The Jan. 6 Committee Hearings are over, what happens next?
Thursday's congressional committee hearing on the Jan. 6, 2021, Capitol riot by supporters of Donald Trump featured a minute-by-minute account of the former president's actions, and inaction, as his supporters launched a violent attack.
In more than two hours of recorded and live testimony, the committee portrayed a president sitting idly by, watching the events on television. Meanwhile, aides, family members, and security officials grew increasingly fearful and pleaded for him to take action to quell the violence.
Witnesses testified that Trump did nothing to call off the riot when it started. Aides said he then fanned the flames with a tweet. At 2:24 p.m., after the riot was underway, he tweeted: “Mike Pence didn’t have the courage to do what should have been done”, referring to the vice president’s refusal to block the certification of President Biden’s election win.
White House officials described the tweet as a breaking point that prompted some to decide to resign. “The tweet looked to me like the opposite of what we really needed at that moment, which was a de-escalation,” Matt Pottinger, Mr. Trump’s former deputy national security adviser, told the committee.
Sarah Matthews, a former White House deputy press secretary, argued that the tweet gave Mr. Trump’s supporters permission to continue their assault on the U.S. Capitol. “It was essentially him giving the green light to these people,” she said.
Both Matt Pottinger and Sarah Mathews said the tweet prompted them to decide to step down. White House top lawyer Pat Cipollone (in the picture) said he thought about resigning, but was worried about who would replace him.
An unnamed White House security official described harrowing radio messages from Vice President Mike Pence’s security detail, asserting that some members feared for their own lives as the mob entered the Capitol.
The official said the agents came very close to having to use lethal force “or worse” and added that some called in to say goodbye to their family members.
The committee showed security footage of Senator Josh Hawley running down the halls of the Capitol in an apparent attempt to escape the rioters. They contrasted it with the now widely seen photograph of Hawley raising his fist in solidarity with Trump supporters.
Hawley has repeatedly said he doesn't sympathize with the crowd that overran the Capitol, although he has used the image of his fist-pump for his political advantage.
The committee played outtakes from videotaped remarks by Trump on Jan. 7 about the riot at the U.S. Capitol, in which he appears to be reluctant to say that the election is over. “I don’t want to say the election is over,” Trump says in the video. “I just want to say Congress has certified the results without saying the election is over, okay?”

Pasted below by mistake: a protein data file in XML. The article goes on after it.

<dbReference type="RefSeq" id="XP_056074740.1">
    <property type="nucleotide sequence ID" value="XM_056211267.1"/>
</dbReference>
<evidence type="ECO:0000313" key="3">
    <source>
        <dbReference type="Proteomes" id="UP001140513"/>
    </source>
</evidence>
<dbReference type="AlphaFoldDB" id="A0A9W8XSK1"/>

The committee showed texts showing frustration between Trump campaign aides over news that Capitol Police Officer Brian Sicknick had died a day after confronting rioters at the Capitol.
Trump campaign spokesman Tim Murtaugh complained about the lack of acknowledgment of the death of the Capitol police officer. Matthew Wolking, the deputy director of communications for the Trump campaign, replied, “That is enraging to me. Everything he said about supporting law enforcement was a lie.”
Murtaugh responded: “You know what that is, of course, if he acknowledged the dead cop, he’d be implicitly faulting the mob. And he won’t do that, because they're his people.”
In a series of messages on his Truth Social service after the hearing, Trump challenged the testimony. He said the committee presented “so many lies and misrepresentations” and has called the committee a “sham.”
The committee wrapped up the hearings with closing remarks calling for new measures to ensure that an attack on the democratic process doesn’t happen again.
“We will recommend changes in laws and policies to guard against another Jan. 6,” said Rep. Adam Kinzinger, a member of the committee. But he warned, “Laws are just words on paper. They mean nothing without public servants dedicated to the rule of law.”
“Whatever your politics, whatever you think about the outcome of the election, we as Americans must all agree on this: Donald Trump’s conduct on Jan. 6 was a supreme violation of his oath of office,” Kinzinger said.
“The case against Donald Trump, in these hearings, is not made by witnesses who are his political enemies; it is instead a series of confessions by Trump’s own appointees, his own friends, his own campaign officials, people who worked for him for years and his own family,” said Rep. Liz Cheney, vice chair of the committee.
“The dam has begun to break,” said Cheney, and added that the panel would return in September because more people have come forward with new evidence concerning the insurrection.
After the Jan. 6 committee returns in September with new evidence, it will be up to attorney general Merrick Garland in the Justice Department to review it and decide if the evidence presented is enough to file criminal charges against Donald Trump.